Newspaper Page Text
TSJ5 ABGUS. MONDAY, MA.? 13, 1901.
Why you should visit our store always be
fore you decide where you will buy your
Our stock is larger and better selected
and sold at fairer prices than any in the
Three Cities. We know the vans of the
furniture buyers of Rock Island and vicin
Our Constant Aim is to
Provide What will
Just now we are in receipt of a large invoice
of late Side Boards, Dining Room Tables
and China Closets. Have you inspected
the Automatic Refrigerator, the one that
cuts down your ice bill one-half ? It's
worthy of your investigation.
Corner Sixteenth Street
Ever shovn in Rock
Island. Sea what
we offer at
VOU KNOW U.
and Second Avcnac,
All Union Men in Rock Island
Quit Work on Refusal
WANT AN INOSIASE IN WAGES
Ask That Minimum be $2.25
The differences which have been
pending between the anion carpenters
and the bosses in this city since April,
came to a climax yesterday, when the
. former held a largely attended meet
ling at the Industrial borne and voted
to stop work.
Today practically all the anion men
were oat nnd the contracting cir-
penters were holding conferences to
! discuss the situation. lljlh sides
!ae firm and both appear con tide at of
The Point of Difference.
The point of contention is the mini
mum wage. Last year the lowest
wages allowed by the scale was 25
cents per hoar or f 3 for a day cf eight
hours. This f priog the only altera
tion demanded by the carpenters'
union wasan advance of the minimum
wage to 2 2o r er day. This was met
with a refusal on the part of the con.
tractor cu the pro u ad that it id an
exorbitant rato to pay for the cheaper
k'nds of labor necessarily employed.
A number of conferences between the
bosses and carpenters have been held,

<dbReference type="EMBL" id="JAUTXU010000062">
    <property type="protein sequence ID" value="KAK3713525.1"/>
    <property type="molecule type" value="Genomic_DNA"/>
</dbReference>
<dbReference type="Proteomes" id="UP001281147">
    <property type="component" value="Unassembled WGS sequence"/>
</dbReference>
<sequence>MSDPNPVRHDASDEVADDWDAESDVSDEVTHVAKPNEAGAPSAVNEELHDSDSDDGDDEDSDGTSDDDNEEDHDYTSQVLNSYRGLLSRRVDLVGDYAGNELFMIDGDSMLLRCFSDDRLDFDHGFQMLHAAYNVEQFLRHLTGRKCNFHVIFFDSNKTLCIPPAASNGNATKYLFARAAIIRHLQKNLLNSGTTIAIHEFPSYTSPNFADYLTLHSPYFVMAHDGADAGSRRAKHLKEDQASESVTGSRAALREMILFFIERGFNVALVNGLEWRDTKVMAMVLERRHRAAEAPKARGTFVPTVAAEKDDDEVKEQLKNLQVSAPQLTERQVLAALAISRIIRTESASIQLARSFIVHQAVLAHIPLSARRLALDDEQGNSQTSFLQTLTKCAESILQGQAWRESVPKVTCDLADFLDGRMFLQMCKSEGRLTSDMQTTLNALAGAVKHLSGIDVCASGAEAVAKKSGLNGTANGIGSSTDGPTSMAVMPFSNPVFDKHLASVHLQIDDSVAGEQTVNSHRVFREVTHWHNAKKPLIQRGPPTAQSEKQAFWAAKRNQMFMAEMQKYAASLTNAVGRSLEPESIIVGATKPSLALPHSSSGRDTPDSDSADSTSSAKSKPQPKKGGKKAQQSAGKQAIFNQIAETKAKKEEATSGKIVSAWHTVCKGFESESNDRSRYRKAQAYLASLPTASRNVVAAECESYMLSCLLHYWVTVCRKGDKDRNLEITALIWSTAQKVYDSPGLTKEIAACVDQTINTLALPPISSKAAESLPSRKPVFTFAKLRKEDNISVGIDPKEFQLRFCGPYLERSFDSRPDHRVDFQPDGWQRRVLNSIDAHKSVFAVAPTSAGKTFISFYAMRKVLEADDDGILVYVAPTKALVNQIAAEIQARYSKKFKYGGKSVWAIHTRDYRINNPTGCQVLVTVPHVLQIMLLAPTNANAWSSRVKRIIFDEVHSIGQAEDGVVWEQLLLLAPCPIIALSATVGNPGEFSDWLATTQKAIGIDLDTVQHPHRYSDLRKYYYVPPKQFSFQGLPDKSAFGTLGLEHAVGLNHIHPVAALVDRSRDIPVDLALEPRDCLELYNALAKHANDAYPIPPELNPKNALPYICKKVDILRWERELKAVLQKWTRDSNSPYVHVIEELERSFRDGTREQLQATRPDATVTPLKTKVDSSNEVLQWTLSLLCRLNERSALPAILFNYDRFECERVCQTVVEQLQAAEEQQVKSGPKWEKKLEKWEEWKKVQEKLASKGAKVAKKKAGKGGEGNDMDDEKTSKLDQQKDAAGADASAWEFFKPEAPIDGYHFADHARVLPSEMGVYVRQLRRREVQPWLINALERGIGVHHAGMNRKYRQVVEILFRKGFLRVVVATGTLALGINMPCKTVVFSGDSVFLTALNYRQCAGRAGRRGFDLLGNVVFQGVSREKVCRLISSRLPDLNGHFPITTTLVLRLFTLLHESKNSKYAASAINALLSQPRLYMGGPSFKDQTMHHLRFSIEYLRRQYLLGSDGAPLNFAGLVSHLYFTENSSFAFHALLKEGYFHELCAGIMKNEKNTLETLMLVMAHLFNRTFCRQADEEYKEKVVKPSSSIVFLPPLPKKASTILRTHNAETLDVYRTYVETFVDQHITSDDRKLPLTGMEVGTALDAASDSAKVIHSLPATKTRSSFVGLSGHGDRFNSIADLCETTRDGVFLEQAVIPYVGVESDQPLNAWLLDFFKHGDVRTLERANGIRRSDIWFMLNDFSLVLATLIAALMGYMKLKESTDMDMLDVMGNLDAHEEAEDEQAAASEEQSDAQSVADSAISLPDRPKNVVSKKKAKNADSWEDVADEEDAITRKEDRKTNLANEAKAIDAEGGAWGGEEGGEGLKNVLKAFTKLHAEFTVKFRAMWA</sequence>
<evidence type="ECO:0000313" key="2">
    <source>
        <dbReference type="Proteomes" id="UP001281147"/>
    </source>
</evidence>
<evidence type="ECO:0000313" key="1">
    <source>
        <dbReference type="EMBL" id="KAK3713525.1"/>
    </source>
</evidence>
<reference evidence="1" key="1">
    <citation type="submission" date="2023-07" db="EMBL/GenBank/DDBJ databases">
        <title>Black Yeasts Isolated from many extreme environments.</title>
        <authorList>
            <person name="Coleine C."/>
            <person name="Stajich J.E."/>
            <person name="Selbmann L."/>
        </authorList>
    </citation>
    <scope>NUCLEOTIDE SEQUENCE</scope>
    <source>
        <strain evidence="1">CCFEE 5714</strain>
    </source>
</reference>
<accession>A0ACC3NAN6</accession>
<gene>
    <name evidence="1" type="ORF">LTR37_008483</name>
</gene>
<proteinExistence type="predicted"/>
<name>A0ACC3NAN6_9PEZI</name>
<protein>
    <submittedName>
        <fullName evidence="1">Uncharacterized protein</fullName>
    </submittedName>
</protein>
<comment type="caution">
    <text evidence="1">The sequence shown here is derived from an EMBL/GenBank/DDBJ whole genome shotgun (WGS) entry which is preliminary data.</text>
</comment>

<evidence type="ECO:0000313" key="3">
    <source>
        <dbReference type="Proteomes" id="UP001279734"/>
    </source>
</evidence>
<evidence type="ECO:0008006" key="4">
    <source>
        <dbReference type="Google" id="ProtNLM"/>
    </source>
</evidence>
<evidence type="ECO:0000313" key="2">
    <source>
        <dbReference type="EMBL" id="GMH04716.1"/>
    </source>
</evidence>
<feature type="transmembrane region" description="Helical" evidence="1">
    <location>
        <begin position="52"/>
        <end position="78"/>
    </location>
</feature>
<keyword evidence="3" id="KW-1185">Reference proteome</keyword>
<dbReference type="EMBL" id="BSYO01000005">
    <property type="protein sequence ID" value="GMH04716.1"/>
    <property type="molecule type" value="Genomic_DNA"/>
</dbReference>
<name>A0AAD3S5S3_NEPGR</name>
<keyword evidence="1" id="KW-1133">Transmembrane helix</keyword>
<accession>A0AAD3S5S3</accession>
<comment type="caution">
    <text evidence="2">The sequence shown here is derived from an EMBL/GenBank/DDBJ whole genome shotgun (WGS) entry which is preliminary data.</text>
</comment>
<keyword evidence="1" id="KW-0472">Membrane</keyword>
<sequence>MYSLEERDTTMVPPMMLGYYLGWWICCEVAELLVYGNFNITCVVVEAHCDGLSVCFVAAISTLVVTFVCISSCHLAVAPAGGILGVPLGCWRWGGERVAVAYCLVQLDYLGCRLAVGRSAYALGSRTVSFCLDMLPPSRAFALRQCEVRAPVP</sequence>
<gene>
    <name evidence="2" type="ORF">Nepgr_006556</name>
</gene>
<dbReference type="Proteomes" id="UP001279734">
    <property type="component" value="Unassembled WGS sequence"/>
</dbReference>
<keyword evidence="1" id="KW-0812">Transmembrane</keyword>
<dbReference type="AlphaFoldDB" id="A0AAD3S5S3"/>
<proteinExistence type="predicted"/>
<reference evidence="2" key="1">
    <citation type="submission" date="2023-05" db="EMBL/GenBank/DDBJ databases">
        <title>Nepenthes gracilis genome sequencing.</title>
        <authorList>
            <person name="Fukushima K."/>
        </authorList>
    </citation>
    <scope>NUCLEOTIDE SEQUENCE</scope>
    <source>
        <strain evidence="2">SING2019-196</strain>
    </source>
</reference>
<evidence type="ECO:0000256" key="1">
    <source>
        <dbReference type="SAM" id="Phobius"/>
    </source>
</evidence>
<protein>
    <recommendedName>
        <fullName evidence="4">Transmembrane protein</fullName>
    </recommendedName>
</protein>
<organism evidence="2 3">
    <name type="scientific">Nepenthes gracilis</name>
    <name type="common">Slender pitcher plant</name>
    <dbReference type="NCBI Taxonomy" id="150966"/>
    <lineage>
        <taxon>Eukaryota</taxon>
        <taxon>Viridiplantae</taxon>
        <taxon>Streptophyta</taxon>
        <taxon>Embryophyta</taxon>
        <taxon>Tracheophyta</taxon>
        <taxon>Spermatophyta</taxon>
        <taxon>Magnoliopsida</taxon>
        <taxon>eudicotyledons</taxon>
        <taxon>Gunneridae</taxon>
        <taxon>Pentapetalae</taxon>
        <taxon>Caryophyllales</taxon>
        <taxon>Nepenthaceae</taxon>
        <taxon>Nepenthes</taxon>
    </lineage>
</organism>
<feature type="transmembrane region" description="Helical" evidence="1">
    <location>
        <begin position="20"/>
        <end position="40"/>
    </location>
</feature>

but both sides have refused to yield
the point. The signing of the scale
would be a mere form on the part of
some of the contractors, as in many
cases they ay all their men more
than the price demanded.
Metal Worker Hay Become Involved.
A result of the carpenters' strike
may be a renewal of the efforts on ihe
part of tbe fcheet metal workers to
gain the ecale they have been unsuc
cessfully demanding. They have
asked a minimum wage of 30 cents
per hour, and have been refused on
the same grounds that the contract
ing carpenters have taken. While
there has. been no general strike of tbo
metal workers, it is not unlikely that
they may join forces with the carpen
tera now and put up a lively tight.
ROYAL NEIGHBORS AT
THE SPRINGFIELD CAMP
Mrs. Daniel McKinney, cf this city.
ana Mrs. Minnie Vt att, of Moline. ae
representing the twin-cities at the
head camp of the Royal Nrighb m,
which is being held at Spiiogtield
this week. Maj. and Mrs. C. W.
llawes and Mr. nnd Mrs. F. U Van
Ualder, Mrs S N. Conover and others
from this vicinity are also in Spring-
held. An effort is being made to
brin the next bead camp to this city
ANNUAL REUNION OF
I3TH ILLINOIS INFANTRY.
The l-'5th Illinois volunteer infan
try will hold its annual reunion this
year at Dixon May 2t, oa the anniver
sary of the date on which the regi
ment was mastered in, 10 years ago. Of
a total of 102 men who were mustered
in from this county 43 survived the
war and only eight are now left. Dr
S. C. Pluinmer and Joseph Cooper
have passed awav sinco tbe last en
campment. The survivors in this
county arc: Maj J. M bcardslev. L
V Eckbart. Anton Dcisenrcth. 1'eter
Morcart, Calvin 1 Haron, Charles
Weber, S. L. Stafford and George
The Hotel Eoglin, formerly the
M nicker house, will be cpdnd by the
new manager, Louis Engiin. Wednes
day evening. Tbe establishment has
been put in first class snaps tnrougn-